I thought I’d end off the year by telling you about Charles Bucumi and Gerard Bukuru. They’re from Burundi and we met them at the Tour of Rwanda.
They looked nothing like cyclists. In a sea of skinny, leggy lads, Charles and Gerard stuck out like sore thumbs. They were heavier and much older than the other competitors. And by their own admission, they rarely trained – just three days a week for a month-and-a-half before the Tour. “Because of the war in our country, our team broke down,” Charles told me one evening. “But I am ready to race anytime.”
Each morning, as we followed the riders in our car, we’d keep a lookout for the two Burundians. They generally marked the end of a long line of competitors. Huffing, puffing, suffering on Rwanda’s hilly roads. We’d honk, drive past, occasionally yell out words of encouragement. It must have been so hard for them. Each stage was about 150 km. How on earth did they manage to keep their spirits up?
Charles is a shoeshiner, Gerard, a boda-boda rider. The irony didn’t escape us. Because miles and miles ahead of them, hanging with the best in the peloton, were Zakayo, our former shoeshiner, and Mwangi, the ex-boda-boda rider.
At the end of one stage, long after the prize-giving ceremony was over, we saw Charles rounding the corner towards the finish line. He seemed exhausted. As the days wore on, he would look more and more tired. Still, he’d show up. Even as other better riders dropped out due to injury, damaged gear or plain fatigue, Charles and Gerard finished. They never gave up.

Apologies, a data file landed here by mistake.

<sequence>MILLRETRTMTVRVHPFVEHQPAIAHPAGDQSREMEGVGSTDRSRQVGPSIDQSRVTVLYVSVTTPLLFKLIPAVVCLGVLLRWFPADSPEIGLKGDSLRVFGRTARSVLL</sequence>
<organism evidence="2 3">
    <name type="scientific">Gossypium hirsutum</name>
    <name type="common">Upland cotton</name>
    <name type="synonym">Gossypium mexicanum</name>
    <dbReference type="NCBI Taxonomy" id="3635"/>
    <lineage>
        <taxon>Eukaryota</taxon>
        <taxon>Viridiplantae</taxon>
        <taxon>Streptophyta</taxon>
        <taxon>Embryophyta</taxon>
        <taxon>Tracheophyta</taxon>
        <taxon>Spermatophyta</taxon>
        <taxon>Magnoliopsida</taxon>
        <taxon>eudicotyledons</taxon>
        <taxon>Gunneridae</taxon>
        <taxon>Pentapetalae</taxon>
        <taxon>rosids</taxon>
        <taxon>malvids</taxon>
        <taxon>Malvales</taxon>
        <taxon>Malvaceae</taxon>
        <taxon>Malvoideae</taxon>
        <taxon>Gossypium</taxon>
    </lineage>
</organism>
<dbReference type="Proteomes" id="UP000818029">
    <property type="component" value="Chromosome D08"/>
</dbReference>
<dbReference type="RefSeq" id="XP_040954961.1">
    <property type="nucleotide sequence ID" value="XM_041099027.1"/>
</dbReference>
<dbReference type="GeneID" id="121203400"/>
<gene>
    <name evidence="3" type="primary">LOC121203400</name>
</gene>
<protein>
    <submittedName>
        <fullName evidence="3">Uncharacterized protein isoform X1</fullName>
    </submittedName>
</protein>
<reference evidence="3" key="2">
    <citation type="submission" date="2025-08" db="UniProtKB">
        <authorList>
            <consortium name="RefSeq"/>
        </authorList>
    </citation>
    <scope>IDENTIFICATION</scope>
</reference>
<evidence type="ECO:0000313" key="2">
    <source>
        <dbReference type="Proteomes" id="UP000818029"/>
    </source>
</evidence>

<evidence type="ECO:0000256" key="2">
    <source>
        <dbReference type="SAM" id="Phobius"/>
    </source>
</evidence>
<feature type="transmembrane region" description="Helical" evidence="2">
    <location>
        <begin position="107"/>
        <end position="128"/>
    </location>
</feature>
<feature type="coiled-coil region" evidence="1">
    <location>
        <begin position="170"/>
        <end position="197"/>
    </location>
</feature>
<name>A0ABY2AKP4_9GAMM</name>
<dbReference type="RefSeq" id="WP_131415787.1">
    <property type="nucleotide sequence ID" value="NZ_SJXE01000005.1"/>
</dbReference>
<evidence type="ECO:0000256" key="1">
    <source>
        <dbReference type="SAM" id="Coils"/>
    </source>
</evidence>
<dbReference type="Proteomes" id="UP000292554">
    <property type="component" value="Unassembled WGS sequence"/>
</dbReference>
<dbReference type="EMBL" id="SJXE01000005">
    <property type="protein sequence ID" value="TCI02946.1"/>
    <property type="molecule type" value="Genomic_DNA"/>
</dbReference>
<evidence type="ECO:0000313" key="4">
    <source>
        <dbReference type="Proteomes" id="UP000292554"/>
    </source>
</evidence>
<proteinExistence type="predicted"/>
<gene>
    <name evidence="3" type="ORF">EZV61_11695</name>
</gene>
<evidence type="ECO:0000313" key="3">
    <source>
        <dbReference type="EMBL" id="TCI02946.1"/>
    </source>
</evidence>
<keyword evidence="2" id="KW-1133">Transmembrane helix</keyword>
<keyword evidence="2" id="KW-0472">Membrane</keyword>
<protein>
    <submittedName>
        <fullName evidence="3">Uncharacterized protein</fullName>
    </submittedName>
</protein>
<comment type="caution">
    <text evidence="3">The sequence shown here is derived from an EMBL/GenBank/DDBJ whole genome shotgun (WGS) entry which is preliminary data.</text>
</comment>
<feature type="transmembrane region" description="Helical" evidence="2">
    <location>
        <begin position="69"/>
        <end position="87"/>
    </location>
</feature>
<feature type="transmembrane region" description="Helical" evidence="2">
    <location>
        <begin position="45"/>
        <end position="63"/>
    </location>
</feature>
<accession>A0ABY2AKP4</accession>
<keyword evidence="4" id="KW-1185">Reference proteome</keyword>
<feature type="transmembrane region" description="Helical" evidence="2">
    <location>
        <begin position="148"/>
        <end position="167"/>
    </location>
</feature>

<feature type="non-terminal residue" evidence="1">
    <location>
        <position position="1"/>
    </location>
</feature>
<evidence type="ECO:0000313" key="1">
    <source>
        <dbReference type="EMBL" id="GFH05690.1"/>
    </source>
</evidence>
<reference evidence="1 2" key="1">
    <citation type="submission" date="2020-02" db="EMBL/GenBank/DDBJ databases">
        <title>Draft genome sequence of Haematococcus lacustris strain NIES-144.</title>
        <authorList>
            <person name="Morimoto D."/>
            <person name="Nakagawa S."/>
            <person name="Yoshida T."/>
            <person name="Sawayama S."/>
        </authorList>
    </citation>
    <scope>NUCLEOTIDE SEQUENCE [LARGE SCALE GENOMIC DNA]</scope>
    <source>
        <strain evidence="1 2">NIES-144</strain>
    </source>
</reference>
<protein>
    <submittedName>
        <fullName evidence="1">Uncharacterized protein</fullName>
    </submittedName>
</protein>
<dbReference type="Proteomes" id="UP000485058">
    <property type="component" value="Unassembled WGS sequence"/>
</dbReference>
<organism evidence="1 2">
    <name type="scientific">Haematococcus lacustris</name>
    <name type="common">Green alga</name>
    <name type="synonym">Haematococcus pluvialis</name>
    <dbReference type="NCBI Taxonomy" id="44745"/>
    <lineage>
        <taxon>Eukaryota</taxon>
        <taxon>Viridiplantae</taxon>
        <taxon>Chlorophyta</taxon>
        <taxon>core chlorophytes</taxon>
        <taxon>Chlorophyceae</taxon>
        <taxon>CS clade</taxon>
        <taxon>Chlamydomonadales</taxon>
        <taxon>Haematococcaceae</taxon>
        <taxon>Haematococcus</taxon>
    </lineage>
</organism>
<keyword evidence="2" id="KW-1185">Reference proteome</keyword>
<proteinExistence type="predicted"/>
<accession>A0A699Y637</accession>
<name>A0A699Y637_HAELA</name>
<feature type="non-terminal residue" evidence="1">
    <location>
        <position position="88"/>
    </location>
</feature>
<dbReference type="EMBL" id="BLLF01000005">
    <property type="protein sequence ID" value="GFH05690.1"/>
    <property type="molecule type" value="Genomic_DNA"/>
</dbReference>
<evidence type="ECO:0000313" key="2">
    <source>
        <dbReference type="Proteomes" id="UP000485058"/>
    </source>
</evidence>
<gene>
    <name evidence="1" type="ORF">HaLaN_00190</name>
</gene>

How could they? They’d had to jump through hoops, coming to the race. They almost never made it because neither man could afford riding gear.
“Our own bicycles were just too old,” Charles explained. “Too old.”
And then, just before the Tour, the unthinkable happened. The President of Burundi heard about their plight and sent them a pair of new bikes. Nothing flashy. But the Burundians treated them with reverential care. It was even rumoured that Charles and Gerard were under strict instructions to do two things: 1. Not crash, and 2. Finish the race.
They did. Charles was dead last.
He won the prize for fair play. The look on his face when the announcement was made, was priceless. Shock. A goofy grin. He didn’t quite know what to do. Then, someone half-poked the man and he stumbled towards the stage. There was a standing ovation, hi-fives, slaps on his back, loud cheers.
Charles Bucumi wasn’t a world-class cyclist. Would never be. Yet he stole the show, this shoeshiner who came with his president’s bicycle and showed us all that there was no shame in finishing last. Because sometimes, finishing, is all that really matters.